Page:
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Today has been a ‘typical’ Monday, starting off with the phone ringing — shall I say — almost continuously, along with the doorbell. Apparently a service company I shall not name forgot to tell me during a phone conversation that they were scheduling the service for early Monday morning. Since I was not exactly dressed for the day — still sipping my morning coffee and relaxing while working in my shorty p.j.’s, I refused to answer the door. Ring. Ring. Ring, goes the telephone. I chose to allow the answering machine to do its magic. Now, I ask you — why must I be interrupted by the silly telephone when I have better things to do.

And so, starts the week. To quote an old cliché — “Calgon, take me away.” What I should say — is — where is the Chardonnay, or White Zinfandel?” Ok, it’s just a bit early to be sipping a glass of wine, but this day has put me to the test.

Have you ever had a day where everything is planned? Things to Do list is ready to be checked off. #1 – Write the notes for the newsletter I am working on. #2 – Finish the notes for the Ladies Auxiliary meeting. #3 – Work on notes for “Chattahoochee Child.”

The only check mark I have accomplished is #1. Notes for the newsletter. Suddenly I realize just where my time goes. Answering the door bell. Answering the phone, and attempting to care for three dogs who seem to want outside more than inside, only to come back inside again, to scratch at the back door to say — “Hey Mom, I want outside again.” Glancing at my Things to Do I realize, I am much too busy doing non-profit volunteer work than I am working on my writing career. Perhaps that is because I am a bit burned out from writing, and I need to get a life!

Oops. Interrupted again! Shamus is whining at the back door. Silly guy. He wants inside.  And now, I hear my husband driving up. So much for a productive day today! Suppose I’ll close this and work on — NOTHING!

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Free Writing – Chattahoochee Stuff


Yesterday was a good day – a day of deadline completions and working on my story, “Chattahoochee Child.” For many years, I have worked on this story – writing a synopsis, outline and the manuscript. For many years, I recognized that I really didn’t have much of a plot, that is, until my mother died.

Because I live in Charleston, SC and my mother resided in Warm Springs, GA, add to the fact that we were estranged for many years, I did not know about her death until twenty-six hours after she passed away. I was battling a severe case of bronchial asthma – missing about two weeks of work when I finally got the phone call.  My sister was drunk so she passed the phone over to her son. When I insisted on speaking with her, her son asked me an interesting question I failed to comprehend at the time.

“Do you think they’ll do an autopsy?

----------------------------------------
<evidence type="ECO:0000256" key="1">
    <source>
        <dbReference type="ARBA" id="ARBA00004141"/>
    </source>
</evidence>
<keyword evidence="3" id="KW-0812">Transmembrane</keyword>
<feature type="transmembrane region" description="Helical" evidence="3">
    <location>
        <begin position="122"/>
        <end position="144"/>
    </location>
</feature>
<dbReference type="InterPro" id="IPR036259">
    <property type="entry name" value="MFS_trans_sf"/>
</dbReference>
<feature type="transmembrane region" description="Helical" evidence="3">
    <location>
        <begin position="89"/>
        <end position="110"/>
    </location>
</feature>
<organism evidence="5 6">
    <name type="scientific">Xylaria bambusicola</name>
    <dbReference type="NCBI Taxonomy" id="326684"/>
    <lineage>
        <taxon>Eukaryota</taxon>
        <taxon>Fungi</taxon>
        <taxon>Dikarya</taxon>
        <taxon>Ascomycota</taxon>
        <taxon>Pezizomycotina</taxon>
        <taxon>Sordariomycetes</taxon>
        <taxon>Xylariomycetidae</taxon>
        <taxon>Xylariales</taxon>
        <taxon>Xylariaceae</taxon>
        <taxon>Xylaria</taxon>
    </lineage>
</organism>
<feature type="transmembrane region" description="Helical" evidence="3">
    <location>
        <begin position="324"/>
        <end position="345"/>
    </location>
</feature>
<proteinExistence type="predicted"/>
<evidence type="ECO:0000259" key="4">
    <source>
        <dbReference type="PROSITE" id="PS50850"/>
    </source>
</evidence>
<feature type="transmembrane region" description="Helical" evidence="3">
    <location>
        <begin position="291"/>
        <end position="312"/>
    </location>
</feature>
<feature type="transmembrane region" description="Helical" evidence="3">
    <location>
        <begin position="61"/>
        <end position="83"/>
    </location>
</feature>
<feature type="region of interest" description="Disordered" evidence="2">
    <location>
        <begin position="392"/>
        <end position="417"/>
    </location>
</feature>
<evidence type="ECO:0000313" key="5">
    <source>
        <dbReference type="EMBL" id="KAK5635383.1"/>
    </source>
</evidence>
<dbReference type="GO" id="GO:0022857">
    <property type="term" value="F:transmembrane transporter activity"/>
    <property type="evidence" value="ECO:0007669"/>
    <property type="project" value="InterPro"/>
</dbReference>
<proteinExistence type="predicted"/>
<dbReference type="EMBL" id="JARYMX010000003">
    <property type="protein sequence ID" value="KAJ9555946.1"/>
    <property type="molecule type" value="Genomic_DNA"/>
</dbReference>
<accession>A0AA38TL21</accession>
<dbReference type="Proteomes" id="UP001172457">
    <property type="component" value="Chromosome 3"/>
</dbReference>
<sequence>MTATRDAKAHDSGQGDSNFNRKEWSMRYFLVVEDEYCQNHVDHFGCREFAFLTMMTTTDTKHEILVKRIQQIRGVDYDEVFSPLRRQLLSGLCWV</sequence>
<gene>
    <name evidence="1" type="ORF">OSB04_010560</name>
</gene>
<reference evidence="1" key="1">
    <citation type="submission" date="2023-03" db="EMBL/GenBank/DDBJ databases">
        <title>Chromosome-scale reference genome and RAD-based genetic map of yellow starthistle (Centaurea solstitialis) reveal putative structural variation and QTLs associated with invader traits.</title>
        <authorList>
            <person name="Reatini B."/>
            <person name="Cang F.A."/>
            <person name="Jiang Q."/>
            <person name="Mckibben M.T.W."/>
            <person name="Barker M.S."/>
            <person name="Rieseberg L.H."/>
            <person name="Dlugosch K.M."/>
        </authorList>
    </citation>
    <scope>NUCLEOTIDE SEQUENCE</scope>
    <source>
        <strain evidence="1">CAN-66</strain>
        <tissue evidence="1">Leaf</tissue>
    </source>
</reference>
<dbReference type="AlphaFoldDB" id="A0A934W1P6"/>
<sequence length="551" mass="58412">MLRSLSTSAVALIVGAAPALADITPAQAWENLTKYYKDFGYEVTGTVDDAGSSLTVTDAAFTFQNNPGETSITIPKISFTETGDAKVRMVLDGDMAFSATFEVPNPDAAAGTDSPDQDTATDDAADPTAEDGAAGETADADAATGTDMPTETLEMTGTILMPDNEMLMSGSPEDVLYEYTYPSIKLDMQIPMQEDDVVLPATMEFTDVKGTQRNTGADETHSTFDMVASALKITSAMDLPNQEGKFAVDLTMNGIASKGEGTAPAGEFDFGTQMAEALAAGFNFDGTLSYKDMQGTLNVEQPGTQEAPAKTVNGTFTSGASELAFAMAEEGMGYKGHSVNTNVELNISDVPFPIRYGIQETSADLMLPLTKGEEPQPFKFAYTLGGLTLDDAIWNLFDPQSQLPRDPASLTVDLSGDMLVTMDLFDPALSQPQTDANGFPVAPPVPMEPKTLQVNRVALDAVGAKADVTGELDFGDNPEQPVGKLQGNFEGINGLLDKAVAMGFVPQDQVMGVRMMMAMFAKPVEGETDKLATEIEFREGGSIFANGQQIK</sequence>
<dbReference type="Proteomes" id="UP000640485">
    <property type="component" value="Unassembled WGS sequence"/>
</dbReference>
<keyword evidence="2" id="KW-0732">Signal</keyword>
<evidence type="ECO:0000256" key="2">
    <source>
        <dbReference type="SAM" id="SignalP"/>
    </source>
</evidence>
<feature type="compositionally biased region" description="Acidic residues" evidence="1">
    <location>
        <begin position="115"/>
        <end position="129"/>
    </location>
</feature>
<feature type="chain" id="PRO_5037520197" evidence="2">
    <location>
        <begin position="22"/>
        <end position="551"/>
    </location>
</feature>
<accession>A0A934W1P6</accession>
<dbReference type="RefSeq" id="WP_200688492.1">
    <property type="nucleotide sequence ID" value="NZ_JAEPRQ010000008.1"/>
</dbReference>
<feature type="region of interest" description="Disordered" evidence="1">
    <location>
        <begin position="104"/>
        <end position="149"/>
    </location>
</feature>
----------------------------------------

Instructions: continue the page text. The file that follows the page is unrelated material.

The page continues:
Moments later I spoke with my sister, reminding her we needed to make arrangements for the funeral.

“Already done,” she spat back at me. “We done made the plans and she’ll be put in her grave in the morning at 10 o’clock.”

“10:00 am.” I said. “I’m too sick to drive. You haven’t allowed any time for me to get there, nor did you include me in any of the plans. Why didn’t you call me earlier?” My chest burned like fire as I coughed.

“Ain’t my problem, but I knew you wouldn’t come. You ain’t been a member of this family for a long time.”

Her final words before hanging up stunned me. Perhaps she had forgotten what a difficult childhood we had, or perhaps she enjoyed always making me the outcast of our family.

“You reckon they’ll do an autopsy?”

“Why would they? Wasn’t she in the hospital?”

The phone went silent. I reached for my inhaler, desperate to make the coughing stop.

Weeks later, in a dream those words haunted me again. “Do you think they’ll do an autopsy?” My mother died in the hospital. Was an autopsy really necessary?

I haven’t spoken to my sister since that date, but the story of “Chattahoochee Child” is taking a new twist now. I suppose my readers will just have to stay tuned, as I write and get this story completed.

“Do you think they’ll do an autopsy?”

Isn’t it strange how such chilling words can give a writer just what she needed to write that one story needing to be shared. Perhaps that is why I write!

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Free Writing


Hooray! Completed another story today, after letting it ‘cool’ over night. That is truly my most valuable tip for any writer — allowing a story to rest or ‘cool’ over night, so the writer may go back to it in the morning to proofread it with their eyes — not just spellcheck of the computer! By applying that rule, I normally find any errors I might have overlooked during the writing, research phase. I must laugh at myself now because years ago, when I was a serious college student, not one who simply enrolled for the “party atmosphere,” I told my professor “I love to write!” The professor, a middle aged male with a demeanor so similar to the character of George Carlin, before he filled his mouth with too many colorful words, simply walked over to me, touched me on the shoulder, laughed out loud and said, “You love to write…THEN — You are not a writer!” Of course the class laughed and I wanted to creep into the woodwork. Although I did not understand his sarcasm at the time, I certainly understand it now! Yes, I am a writer…and writers DO HATE to WRITE!